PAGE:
As a food scientist who worked in product development, I have a great appreciation for creativity, which constantly draws my attention to innovative new products or concepts. Although the failure rate for new product introductions is extremely high, one fresh, new idea can really boost sales.
Back in May, I came across an article in the New York Times entitled “A Tiny Fruit that Tricks the Tongue,” by Patrick Farrell and Kassie Bracken. Apparently, there's a small red berry called miracle fruit that “rewires the way the palate perceives sour flavors” for an hour or so after the fruit is eaten. Synsepalum dulcificum is native to West Africa. It contains a protein called miraculin, which “binds with the taste buds and acts as a sweetness inducer when it comes in contact with acids,” says Linda Bartoshuk, University of Florida's Center for Smell and Taste. During the 1970s, the FDA reportedly declined permission to use the extract of miraculin as a sugar substitute. The berries, which are extremely perishable, sell for more than $2 a piece.
While the fruit has inspired “flavor tripping” parties where limes taste candied, vinegar tastes like apple juice, goat cheese like cheesecake, and so on, I wouldn't be surprised if food scientists are using its extract as a taste modifier for sweetness enhancement. Taste modifiers are becoming more crucial in today's push to reduce sugar and sodium.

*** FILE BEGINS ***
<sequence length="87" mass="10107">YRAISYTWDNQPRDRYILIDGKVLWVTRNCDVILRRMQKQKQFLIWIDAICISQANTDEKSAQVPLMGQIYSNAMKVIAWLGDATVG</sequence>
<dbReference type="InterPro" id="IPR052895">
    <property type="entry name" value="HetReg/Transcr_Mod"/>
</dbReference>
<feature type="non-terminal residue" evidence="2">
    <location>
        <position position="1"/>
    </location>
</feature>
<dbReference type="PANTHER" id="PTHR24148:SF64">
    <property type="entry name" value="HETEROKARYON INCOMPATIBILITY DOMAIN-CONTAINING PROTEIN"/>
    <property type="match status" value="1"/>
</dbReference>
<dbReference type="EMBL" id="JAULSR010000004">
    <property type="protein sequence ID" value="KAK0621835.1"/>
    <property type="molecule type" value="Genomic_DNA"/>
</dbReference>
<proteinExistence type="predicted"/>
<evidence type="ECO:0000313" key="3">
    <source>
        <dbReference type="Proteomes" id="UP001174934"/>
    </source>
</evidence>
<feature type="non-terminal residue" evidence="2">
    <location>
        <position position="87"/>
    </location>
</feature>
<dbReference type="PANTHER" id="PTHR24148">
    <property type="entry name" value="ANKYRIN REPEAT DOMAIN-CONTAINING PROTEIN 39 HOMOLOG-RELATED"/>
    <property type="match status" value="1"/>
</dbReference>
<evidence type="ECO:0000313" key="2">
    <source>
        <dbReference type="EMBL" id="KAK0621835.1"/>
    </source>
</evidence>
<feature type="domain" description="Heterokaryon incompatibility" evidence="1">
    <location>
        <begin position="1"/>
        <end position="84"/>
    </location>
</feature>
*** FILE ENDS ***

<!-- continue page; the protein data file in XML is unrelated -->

On the heels of IFT's annual convention, I am reminded of the critical role product developers play in the fickle world of consumer demand. It wasn't long ago that low carbs were driving food scientists to search for tasty alternatives to high carb foods. Fortunately for the baking industry, carbs are back.
As described in IFT's Post-show review on page 40, many of today's trends appear to be health oriented, from reduced sodium to high fiber to nutritionally fortified. Regardless of the trend, product developers need to remember that no product will succeed unless taste is number one. Oftentimes, achieving that goal requires a little ingenuity-either that or some miracle fruit.